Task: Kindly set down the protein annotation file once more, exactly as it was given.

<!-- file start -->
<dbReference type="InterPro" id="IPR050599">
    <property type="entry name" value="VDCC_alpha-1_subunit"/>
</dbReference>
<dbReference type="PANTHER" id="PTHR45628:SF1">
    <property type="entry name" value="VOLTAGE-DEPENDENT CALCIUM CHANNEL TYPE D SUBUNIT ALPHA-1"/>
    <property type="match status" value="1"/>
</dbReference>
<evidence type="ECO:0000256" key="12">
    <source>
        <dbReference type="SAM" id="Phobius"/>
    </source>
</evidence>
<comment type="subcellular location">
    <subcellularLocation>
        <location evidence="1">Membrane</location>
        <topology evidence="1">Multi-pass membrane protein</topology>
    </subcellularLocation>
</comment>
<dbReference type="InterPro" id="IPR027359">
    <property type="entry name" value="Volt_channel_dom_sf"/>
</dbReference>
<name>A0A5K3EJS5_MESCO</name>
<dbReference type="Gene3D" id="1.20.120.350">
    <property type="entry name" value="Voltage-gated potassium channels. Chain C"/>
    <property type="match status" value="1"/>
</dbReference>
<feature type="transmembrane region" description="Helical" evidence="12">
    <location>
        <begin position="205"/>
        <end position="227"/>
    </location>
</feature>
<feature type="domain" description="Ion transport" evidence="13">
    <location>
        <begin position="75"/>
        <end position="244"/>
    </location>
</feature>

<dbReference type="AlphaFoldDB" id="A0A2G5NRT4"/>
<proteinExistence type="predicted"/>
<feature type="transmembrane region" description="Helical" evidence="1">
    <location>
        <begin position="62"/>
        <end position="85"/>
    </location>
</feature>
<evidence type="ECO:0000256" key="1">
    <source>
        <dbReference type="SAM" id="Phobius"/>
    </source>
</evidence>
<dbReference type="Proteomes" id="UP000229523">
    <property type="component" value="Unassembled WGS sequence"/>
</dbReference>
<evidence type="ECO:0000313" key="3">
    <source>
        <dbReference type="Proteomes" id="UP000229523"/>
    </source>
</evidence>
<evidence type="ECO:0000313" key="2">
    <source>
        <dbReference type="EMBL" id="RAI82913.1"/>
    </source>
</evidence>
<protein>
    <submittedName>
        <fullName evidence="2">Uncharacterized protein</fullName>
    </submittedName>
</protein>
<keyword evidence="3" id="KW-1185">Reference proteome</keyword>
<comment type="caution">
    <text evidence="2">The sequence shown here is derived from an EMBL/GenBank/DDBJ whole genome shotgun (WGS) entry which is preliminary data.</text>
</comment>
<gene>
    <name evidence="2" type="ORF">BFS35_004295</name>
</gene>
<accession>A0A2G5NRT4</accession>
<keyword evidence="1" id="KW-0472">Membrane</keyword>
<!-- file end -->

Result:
<dbReference type="InterPro" id="IPR050599">
    <property type="entry name" value="VDCC_alpha-1_subunit"/>
</dbReference>
<dbReference type="PANTHER" id="PTHR45628:SF1">
    <property type="entry name" value="VOLTAGE-DEPENDENT CALCIUM CHANNEL TYPE D SUBUNIT ALPHA-1"/>
    <property type="match status" value="1"/>
</dbReference>
<evidence type="ECO:0000256" key="12">
    <source>
        <dbReference type="SAM" id="Phobius"/>
    </source>
</evidence>
<comment type="subcellular location">
    <subcellularLocation>
        <location evidence="1">Membrane</location>
        <topology evidence="1">Multi-pass membrane protein</topology>
    </subcellularLocation>
</comment>
<dbReference type="InterPro" id="IPR027359">
    <property type="entry name" value="Volt_channel_dom_sf"/>
</dbReference>
<name>A0A5K3EJS5_MESCO</name>
<dbReference type="Gene3D" id="1.20.120.350">
    <property type="entry name" value="Voltage-gated potassium channels. Chain C"/>
    <property type="match status" value="1"/>
</dbReference>
<feature type="transmembrane region" description="Helical" evidence="12">
    <location>
        <begin position="205"/>
        <end position="227"/>
    </location>
</feature>
<feature type="domain" description="Ion transport" evidence="13">
    <location>
        <begin position="75"/>
        <end position="244"/>
    </location>
</feature>

<dbReference type="AlphaFoldDB" id="A0A2G5NRT4"/>
<proteinExistence type="predicted"/>
<feature type="transmembrane region" description="Helical" evidence="1">
    <location>
        <begin position="62"/>
        <end position="85"/>
    </location>
</feature>
<evidence type="ECO:0000256" key="1">
    <source>
        <dbReference type="SAM" id="Phobius"/>
    </source>
</evidence>
<dbReference type="Proteomes" id="UP000229523">
    <property type="component" value="Unassembled WGS sequence"/>
</dbReference>
<evidence type="ECO:0000313" key="3">
    <source>
        <dbReference type="Proteomes" id="UP000229523"/>
    </source>
</evidence>
<evidence type="ECO:0000313" key="2">
    <source>
        <dbReference type="EMBL" id="RAI82913.1"/>
    </source>
</evidence>
<protein>
    <submittedName>
        <fullName evidence="2">Uncharacterized protein</fullName>
    </submittedName>
</protein>
<keyword evidence="3" id="KW-1185">Reference proteome</keyword>
<comment type="caution">
    <text evidence="2">The sequence shown here is derived from an EMBL/GenBank/DDBJ whole genome shotgun (WGS) entry which is preliminary data.</text>
</comment>
<gene>
    <name evidence="2" type="ORF">BFS35_004295</name>
</gene>
<accession>A0A2G5NRT4</accession>
<keyword evidence="1" id="KW-0472">Membrane</keyword>